American police brutality continues to inspire bold cinematic outrage in this desperately sad directorial debut from Reinaldo Marcus Green. The film comes hot on the heels of last year’s The Hate U Give and skews a similar story of social ramification for more mature audiences, who will find themselves quietly affected and perhaps even mobilised.
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In light of the abysmal critical reception that has met The Upside, you’d be forgiven for thinking that it was a scarlet woman returning to a party after being caught fellating the hostess’ husband in the bathroom. Countless reviews have lambasted this remake of 2011 French buddy comedy-drama The Intouchables. Also inspired by the life of Phillipe Pozzo di Borgo, Neil Burger’s The Upside traces the developing relationship between Phillip Lacasse (Bryan Cranston), a quadriplegic billionaire, and Dell Scott (Kevin Hart), his young, recently paroled African-American carer. Critics opine that this flat offering is just as flawed as its predecessor, coming off as even more mawkish and basic, while simultaneously failing to exhibit any of its abundant charm.
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It seems apt that a film about American politics should prove so polarising these days. Of all the contenders in this year’s awards conversation, Vice is the one you will most likely love or loathe. Not only is this the story of the controversial, power-hungry ogre of a man – or political giant with admirable conviction, depending on your persuasion – but it is an Adam McKay film and thus comes with a degree of laconic self-assurance so strong that Dick Cheney himself would approve.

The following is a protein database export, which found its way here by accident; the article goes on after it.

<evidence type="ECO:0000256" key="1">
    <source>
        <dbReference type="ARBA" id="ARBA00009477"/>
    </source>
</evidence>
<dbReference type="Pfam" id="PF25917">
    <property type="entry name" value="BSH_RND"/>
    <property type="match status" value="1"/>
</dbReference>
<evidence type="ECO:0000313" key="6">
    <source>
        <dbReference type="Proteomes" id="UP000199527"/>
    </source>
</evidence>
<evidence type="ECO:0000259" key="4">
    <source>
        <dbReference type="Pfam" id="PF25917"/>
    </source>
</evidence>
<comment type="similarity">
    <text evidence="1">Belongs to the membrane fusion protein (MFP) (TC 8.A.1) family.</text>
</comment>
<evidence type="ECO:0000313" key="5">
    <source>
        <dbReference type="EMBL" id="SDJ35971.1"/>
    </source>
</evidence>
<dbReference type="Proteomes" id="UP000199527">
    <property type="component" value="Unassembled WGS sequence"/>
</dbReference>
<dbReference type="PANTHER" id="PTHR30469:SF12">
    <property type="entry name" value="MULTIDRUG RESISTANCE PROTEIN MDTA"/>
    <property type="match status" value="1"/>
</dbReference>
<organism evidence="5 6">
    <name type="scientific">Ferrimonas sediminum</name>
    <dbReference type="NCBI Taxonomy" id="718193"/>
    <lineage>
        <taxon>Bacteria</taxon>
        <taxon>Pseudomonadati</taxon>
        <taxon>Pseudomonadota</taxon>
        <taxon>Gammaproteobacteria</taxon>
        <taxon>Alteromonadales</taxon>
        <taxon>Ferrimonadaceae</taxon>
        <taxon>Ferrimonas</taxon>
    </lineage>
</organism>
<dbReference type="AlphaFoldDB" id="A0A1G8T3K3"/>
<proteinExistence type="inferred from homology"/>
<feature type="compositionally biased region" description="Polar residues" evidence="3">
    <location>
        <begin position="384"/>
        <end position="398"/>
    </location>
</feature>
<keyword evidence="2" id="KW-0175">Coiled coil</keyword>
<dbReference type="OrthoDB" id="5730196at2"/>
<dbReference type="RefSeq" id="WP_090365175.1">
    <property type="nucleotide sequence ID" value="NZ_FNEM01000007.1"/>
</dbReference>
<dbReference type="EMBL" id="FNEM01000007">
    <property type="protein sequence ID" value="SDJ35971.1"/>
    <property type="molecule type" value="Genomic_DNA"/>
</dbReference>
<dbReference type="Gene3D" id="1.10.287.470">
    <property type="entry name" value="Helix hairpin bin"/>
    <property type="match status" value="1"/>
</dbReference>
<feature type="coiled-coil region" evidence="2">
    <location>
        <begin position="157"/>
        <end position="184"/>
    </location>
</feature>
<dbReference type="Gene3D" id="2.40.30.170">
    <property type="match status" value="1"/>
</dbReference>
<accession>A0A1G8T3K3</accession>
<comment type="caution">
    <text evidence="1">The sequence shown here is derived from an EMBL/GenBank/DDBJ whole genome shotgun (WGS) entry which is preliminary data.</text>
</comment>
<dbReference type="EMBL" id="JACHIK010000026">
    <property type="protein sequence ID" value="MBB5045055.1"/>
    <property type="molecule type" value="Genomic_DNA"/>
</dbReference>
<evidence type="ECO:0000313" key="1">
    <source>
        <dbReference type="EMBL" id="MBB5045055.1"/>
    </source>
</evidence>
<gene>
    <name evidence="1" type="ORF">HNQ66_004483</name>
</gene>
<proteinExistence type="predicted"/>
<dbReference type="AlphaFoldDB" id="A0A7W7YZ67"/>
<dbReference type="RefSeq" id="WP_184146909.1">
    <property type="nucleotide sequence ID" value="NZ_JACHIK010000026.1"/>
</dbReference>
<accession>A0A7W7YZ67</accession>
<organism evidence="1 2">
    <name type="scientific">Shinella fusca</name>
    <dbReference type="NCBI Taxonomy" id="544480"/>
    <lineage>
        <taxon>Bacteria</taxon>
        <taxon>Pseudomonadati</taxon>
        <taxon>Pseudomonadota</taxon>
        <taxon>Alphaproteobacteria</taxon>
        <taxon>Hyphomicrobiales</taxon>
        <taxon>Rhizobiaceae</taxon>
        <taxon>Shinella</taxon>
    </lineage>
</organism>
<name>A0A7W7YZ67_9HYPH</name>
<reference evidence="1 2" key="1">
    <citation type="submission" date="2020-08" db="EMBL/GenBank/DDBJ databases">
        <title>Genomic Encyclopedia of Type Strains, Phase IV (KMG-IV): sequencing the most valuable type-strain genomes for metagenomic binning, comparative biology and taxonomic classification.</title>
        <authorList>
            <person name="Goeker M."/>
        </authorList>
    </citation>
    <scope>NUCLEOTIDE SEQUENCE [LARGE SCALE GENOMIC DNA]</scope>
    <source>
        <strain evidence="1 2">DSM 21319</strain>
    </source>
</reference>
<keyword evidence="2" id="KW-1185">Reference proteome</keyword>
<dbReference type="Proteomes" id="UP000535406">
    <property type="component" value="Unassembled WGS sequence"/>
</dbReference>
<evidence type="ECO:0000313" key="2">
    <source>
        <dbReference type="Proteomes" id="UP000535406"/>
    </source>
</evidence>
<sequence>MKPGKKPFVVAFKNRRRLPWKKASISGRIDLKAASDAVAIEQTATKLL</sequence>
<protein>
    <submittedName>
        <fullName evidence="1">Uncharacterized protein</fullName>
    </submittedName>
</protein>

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Combining the memoirs of father and son never quite rewards in the case of Beautiful Boy. The film is the English language debut of Belgian director Felix van Groeningen and takes its story from individual accounts written by David and Nic Sheff, concerning the latter’s battle with drug addiction. Though Van Groeningen’s script, co-written with Luke Davies, does well to capture the true to life frustrations of recovery and relapse, its delivery lacks a needed sense of emotional involvement and feels long at two hours.
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What with this and Paul McGuigan’s recent Gloria Grahame biopic, British cinema seems to be retconning itself a reputation for killing off Hollywood’s hall of fame greats. Very much like with Film Stars Don’t Die in Liverpool, Stan & Ollie boasts a pair of career best performances, delightful wit and heartbreaking pathos. I preferred the former but it’s a close call.
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It’s hard to quite say whether there’s an audience for whom Dan Fogelman’s new film will wholeheartedly work for. Anyone who can swallow the mawkish, muddled sentimentality that drives Life Itself will surely find its propensity to brutally slaughter major characters off putting. That said, this is not nearly so bad a feature as some might have you believe, barring, perhaps, a bewildering transatlantic shift mid way through. The ambition here is, at least, to be admired.
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Holmes & Watson is easily the best film made in 2018. Ah, ok, you’ve caught me in a lie. It is, in fact, one of the biggest flops of the year. It’s absolutely no wonder that the press weren’t given a sneak peek of the movie before its release because it would have been akin to throwing a defenceless, bleating lamb to a pack of ravenous, salivating wolves. It’s elementary, my dear viewers; this purportedly humorous – and I use that word very loosely – take on Arthur Conan Doyle’s classic mysteries, featuring observant fictional detective Sherlock Holmes and his faithful sidekick John Watson, is a load of tosh. Holmes & Watson is a proverbial slap in the face for deep-dyed fans of the original stories. It was a real struggle to reach the end.
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